Pitt students perform “Turnip for What,” a play about a turnip that comes to life and complains about GMOs, as part of Pitt’s Redeye Theatre Project. Bader Abdulmajeed | staff photographer like someone who fell in love with a snail theater. Rice agrees that Redeye festivals man who used to be the mailman!” said help to pull together people from all backgrounds with differing levels of experience Dagenais. However, one of the other aspects mem- in theater. “People mostly have a high school backbers like Dagenais enjoy about Redeye is that their shows don’t come with a large ground in theater, but like they could’ve time commitment. With only 24 hours to even have just seen one production and write, direct and perform a play, most par- thought that college theater was the time ticipants only look at spending one week- to get involved,” Rice said. Ultimately, the group hopes that the end every month or so with Redeye. “That appeals to a lot of people who audience feels engaged in a hilarious and might not have the time. We get people spontaneous amalgamation of shows. With from all majors doing Redeye because all the opportunity to take a simple theme and you have to do is commit [for] a weekend,” run with it, the shows are quick, but still captivating and curious. said Dagenais. “You just kind of come up with someEven newer members like Rothermel hope to continue with Redeye while also thing wild, new and different. It’s an origipursuing another field of study besides nal piece of theater,” said Dagenais.

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Yurik, pg. 3 Broucher while she was using it and refused to close it, prompting Broucher to call for production to intervene. This was not Mounduix’s first time engaging inappropriately with fellow contestants. Earlier in the season, he was seen attempting to touch housemates Kaycee Clark’s, Kaitlyn Herman’s and Crispen’s genitals with an ice cream scooper and his hand. None of the contestants chose to formally write a complaint to producers or the show. However, according to a statement by executive producer Rich Meehan, the show took viewer concerns about Mounduix’s behavior seriously and said “if there was any indication from [the] Houseguests of sexual misconduct, [the show] and CBS would have taken immediate action.” While personal autonomy is necessarily present when it comes to reporting an incident, producers or other show executives should have detailed either on the show or on social media that nobody is expected to tolerate any behavior that is not welcome, whether it be in the “Big Brother” house or in the real world. In this case, a lack of action for whatever reason could be seen as producers or castmates alike condoning Mounduix’s actions to younger,

more impressionable viewers. In complete contrast to a lack of proper discussion surrounding misconduct or harassment, the newly proposed reality show “The Silence Breaker” — which was first announced this year by its creator Gil Formats — is a blatant example of using sexual harassment for profit. The show is designed to follow individuals who have reported experiencing sexual harassment at work. It films each person’s work life with hidden cameras to ultimately catch the perpetrators of unwanted sexual advances and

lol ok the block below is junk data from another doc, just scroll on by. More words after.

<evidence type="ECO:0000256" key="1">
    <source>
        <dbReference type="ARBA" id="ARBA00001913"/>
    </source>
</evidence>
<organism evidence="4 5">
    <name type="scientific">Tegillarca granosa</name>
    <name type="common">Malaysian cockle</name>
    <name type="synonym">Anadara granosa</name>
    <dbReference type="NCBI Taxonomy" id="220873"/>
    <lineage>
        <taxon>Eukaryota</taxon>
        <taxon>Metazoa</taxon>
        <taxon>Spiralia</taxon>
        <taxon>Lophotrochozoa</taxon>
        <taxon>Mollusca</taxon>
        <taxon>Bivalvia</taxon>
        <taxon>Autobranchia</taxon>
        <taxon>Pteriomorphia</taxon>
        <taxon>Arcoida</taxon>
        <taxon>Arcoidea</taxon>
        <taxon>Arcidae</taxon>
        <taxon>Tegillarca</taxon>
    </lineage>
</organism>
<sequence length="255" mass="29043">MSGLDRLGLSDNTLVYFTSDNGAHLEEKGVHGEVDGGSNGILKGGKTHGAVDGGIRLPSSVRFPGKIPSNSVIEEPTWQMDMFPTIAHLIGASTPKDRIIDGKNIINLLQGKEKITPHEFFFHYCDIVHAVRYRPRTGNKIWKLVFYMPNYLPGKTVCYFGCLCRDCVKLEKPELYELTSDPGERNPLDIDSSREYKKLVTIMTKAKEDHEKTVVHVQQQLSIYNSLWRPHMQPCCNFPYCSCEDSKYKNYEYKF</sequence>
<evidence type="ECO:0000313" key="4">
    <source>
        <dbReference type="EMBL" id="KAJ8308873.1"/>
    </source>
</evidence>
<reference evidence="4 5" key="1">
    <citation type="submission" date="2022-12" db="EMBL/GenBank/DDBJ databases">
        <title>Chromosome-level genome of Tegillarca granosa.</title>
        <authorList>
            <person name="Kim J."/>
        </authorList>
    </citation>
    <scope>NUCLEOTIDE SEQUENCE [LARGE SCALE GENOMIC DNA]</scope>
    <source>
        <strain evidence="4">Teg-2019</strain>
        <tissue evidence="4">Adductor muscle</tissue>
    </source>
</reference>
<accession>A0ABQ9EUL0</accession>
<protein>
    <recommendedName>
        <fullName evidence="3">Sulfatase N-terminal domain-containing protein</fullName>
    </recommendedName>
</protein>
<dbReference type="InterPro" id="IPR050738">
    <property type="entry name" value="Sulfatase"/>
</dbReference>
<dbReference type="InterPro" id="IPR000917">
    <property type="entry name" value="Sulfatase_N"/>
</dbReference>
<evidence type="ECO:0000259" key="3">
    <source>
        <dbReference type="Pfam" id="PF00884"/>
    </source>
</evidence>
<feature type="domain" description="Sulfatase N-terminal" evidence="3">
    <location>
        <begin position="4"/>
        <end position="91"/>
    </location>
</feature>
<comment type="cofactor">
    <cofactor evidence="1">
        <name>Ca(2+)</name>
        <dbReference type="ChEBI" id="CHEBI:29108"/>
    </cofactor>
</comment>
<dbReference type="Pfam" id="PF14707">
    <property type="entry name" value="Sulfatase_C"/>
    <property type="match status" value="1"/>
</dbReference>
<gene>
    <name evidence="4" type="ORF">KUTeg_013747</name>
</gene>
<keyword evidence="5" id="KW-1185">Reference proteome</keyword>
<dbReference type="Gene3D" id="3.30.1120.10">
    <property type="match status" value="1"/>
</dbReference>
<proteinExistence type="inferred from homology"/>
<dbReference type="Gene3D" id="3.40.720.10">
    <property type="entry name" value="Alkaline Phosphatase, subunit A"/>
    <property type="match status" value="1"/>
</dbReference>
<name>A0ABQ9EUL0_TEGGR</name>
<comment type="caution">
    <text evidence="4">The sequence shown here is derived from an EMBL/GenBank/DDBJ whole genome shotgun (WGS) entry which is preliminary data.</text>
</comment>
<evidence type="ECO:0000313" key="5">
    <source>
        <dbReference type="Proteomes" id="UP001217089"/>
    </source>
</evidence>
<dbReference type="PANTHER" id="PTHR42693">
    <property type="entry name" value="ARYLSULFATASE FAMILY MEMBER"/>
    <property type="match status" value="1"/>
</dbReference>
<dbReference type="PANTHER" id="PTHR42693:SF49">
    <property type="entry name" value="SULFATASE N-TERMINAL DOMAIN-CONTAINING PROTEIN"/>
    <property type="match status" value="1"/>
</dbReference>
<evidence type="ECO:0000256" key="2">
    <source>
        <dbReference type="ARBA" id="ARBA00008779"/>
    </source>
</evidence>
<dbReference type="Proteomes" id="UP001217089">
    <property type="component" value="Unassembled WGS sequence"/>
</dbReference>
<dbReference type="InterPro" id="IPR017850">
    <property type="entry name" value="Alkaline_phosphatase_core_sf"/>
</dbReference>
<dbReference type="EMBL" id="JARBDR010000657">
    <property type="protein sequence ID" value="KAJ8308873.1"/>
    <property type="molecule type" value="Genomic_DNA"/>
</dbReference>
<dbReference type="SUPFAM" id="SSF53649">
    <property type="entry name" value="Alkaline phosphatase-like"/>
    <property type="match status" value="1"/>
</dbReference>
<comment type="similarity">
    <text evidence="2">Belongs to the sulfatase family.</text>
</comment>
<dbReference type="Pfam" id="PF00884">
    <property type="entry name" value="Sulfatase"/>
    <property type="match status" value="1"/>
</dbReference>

culminate in a confrontation between the harasser and the harassed. Even though the show has only just announced its pickup by Concept Street, a company that broadcasts to Holland and Belgium, the program seems to profit off harassment without displaying it in a thoughtful or educational way. The fact that each show is structured in a way that promotes confrontation at the end of each episode is frustrating because it promotes the idea that confrontation, which can often be dangerous or uncomfortable for the harassed, g

ge r avatrato S i El illus ff sta

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is the only way to deal with and respond to harassment. Both the RAINN website and the Yale Share Center describe coping methods to help friends who are survivors of sexual assault, harassment or misconduct, and both sources mention a variety of safer solutions apart from face-to-face confrontation, such as seeking help from professionals. A more open, honest dialogue about what to do when faced with sexual harassment could have been created from incidents like those in “Bachelor in Paradise” or “Big Brother” and something more effective could have been made instead of “The Silence Breaker.” Harassment on reality TV presents an opportunity to discuss healthy behavior as well as actions that are or are not acceptable. Shows don’t have the right to force people to report actions that could be considered misconduct or harassment, but they do have the responsibility to open a more general discourse about the events and air them in a way that is not solely based on profits and views. The #MeToo and Time’s Up movements were not made to be production cash cows. They exist to create more open and honest dialogue, and reality shows should acknowledge the severity of misconduct and present it in a way that educates viewers.



Weekend Recap: Volleyball aces weekend games, remains undefeated


Trent Leonard Sports Editor